My brother has the lovely set up that allowed us to work on the mower at a comfortable height. They also had company, so I had two people available to figure it out! 🙂

After taking the cover off the air filter and checking out what was loose, we had to take the whole piece off. It turns out there was a reason I couldn’t see how it was removed. The screws were hidden under the air filter.

I have to admit, I actually felt rather encouraged when neither of them could figure it out at first, either! 😀

Here was the problem.

Once it was open, my brother was able to get the end of what turned out to be the control arm for the choke, back where it belonged. The green arrow is where it had come loose, and it was a pain in the butt to get back into place!

The governor control arm is the piece below. The end with the purple arrow had been in the hole on the governor where the other purple arrow is pointing. That end had still been attached.

The other end had been attached somewhere around where the blue arrow is pointing. Somewhere around there, there should have been a hole for the end of the control arm to slide into.

After much searching and moving things as much as could be done without having to unhook the fuel line, we came to a conclusion.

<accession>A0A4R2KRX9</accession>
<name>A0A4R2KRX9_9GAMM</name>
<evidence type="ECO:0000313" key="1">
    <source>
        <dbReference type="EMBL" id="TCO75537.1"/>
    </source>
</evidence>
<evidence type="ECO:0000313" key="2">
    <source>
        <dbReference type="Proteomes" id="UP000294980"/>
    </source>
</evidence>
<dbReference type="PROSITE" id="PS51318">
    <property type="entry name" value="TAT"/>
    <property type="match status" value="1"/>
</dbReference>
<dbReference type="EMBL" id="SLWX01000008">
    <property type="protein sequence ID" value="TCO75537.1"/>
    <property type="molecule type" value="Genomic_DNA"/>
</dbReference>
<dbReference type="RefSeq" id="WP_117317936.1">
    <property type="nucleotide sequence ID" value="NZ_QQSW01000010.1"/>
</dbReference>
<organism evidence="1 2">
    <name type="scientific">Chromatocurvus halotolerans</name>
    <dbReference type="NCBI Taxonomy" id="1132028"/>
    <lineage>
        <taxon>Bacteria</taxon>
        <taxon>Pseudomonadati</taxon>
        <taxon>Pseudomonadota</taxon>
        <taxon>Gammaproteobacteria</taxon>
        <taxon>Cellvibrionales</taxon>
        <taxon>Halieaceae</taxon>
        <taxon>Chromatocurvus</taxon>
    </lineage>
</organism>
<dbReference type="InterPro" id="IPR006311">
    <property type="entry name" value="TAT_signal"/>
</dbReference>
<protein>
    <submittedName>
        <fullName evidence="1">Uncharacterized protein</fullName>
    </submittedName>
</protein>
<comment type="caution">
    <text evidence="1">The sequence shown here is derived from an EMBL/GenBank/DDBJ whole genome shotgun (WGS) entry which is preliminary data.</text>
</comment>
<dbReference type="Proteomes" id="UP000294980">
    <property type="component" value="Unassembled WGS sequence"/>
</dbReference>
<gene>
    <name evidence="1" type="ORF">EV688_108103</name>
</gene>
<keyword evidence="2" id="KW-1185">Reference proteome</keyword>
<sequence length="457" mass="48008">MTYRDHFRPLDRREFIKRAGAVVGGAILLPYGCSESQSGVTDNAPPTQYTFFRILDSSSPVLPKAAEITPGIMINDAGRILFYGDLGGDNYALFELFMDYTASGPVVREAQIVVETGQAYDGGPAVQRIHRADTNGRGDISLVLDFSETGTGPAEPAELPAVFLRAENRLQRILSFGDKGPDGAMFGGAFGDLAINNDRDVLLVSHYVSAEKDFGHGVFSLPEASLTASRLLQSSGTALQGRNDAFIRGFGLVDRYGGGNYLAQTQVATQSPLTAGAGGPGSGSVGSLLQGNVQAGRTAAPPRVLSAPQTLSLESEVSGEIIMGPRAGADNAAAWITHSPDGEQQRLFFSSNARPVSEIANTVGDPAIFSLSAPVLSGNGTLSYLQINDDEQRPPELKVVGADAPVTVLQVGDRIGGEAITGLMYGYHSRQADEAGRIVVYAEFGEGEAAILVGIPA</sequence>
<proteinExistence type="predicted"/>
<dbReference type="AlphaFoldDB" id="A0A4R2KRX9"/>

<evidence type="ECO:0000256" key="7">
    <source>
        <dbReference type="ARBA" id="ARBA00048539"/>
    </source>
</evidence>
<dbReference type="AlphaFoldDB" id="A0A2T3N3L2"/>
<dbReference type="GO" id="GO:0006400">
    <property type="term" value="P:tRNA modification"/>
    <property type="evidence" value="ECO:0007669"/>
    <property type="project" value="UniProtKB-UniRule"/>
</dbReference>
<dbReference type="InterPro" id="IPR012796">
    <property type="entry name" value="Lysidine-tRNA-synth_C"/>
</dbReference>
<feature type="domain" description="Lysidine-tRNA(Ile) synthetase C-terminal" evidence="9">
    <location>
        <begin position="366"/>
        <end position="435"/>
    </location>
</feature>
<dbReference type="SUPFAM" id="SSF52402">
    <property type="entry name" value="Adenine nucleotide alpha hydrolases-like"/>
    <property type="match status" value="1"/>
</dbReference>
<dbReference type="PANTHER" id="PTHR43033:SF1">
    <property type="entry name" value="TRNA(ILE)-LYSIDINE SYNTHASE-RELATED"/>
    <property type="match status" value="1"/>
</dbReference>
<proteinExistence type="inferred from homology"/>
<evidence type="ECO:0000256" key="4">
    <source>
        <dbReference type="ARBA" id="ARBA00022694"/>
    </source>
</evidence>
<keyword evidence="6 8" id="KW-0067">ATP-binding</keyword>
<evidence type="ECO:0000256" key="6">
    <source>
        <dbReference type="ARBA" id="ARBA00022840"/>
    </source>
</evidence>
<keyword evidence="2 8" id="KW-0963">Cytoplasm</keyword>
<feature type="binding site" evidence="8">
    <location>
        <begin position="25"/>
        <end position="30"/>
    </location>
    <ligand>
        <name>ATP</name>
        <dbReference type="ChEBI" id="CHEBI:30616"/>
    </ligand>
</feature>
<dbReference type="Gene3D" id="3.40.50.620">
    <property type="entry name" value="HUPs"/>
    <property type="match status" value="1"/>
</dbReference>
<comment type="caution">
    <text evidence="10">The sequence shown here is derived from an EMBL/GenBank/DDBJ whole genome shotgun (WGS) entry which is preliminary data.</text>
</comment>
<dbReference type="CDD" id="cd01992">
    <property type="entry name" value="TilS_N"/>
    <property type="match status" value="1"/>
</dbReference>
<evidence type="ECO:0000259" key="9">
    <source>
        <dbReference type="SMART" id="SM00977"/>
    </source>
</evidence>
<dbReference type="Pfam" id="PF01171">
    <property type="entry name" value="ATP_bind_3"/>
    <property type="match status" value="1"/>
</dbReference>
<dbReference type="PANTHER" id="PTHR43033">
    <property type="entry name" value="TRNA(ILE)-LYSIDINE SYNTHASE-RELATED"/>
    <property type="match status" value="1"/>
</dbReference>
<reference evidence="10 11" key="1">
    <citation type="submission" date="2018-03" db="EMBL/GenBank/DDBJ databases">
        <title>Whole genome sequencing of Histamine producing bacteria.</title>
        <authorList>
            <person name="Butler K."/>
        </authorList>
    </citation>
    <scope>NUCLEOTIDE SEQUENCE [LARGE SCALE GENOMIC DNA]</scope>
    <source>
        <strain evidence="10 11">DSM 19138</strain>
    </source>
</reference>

The reason we couldn’t find where it was supposed to be attached, was because something had to have broken off. We couldn’t actually see what looked like the rough edge of broken plastic, but there could be no other possibility.

My brother was determined to get it going for me, with at least a temporary fix. After searching around among his supplies, he found a length of ceiling tile wire. He used it to create a small loop for the control arm, then wrapped it around that plastic part the blue arrow is pointing to, under another control arm with a spring on it (not visible in the photo). I can’t remember the name of that one, anymore.

Once the wire loop was attached, it was still difficult to get the end of the governor control arm in place. That thing has no flexibility! Eventually he got it, though. Then everything was put back together, and the mower got tested out.

It started like a dream. Even better than when I’d started it earlier!

There is still the possibility that the wire might vibrate out of position or something, but that gives me time to try and find the part. Which is going to be a bit of a challenge, since none of us have any idea what it’s called.

By the time that was done, I got invited to stay for supper, which was very sweet of them. 🙂 Especially since supper included smoked ribs! 😀 I didn’t want to stay too long, though, as I knew it would be dark before I got home, and this time of year, there are a lot of deer crossing the highways.

Once home, it was full dark, and I didn’t even bother unloading the mower. I’ll leave that for tomorrow.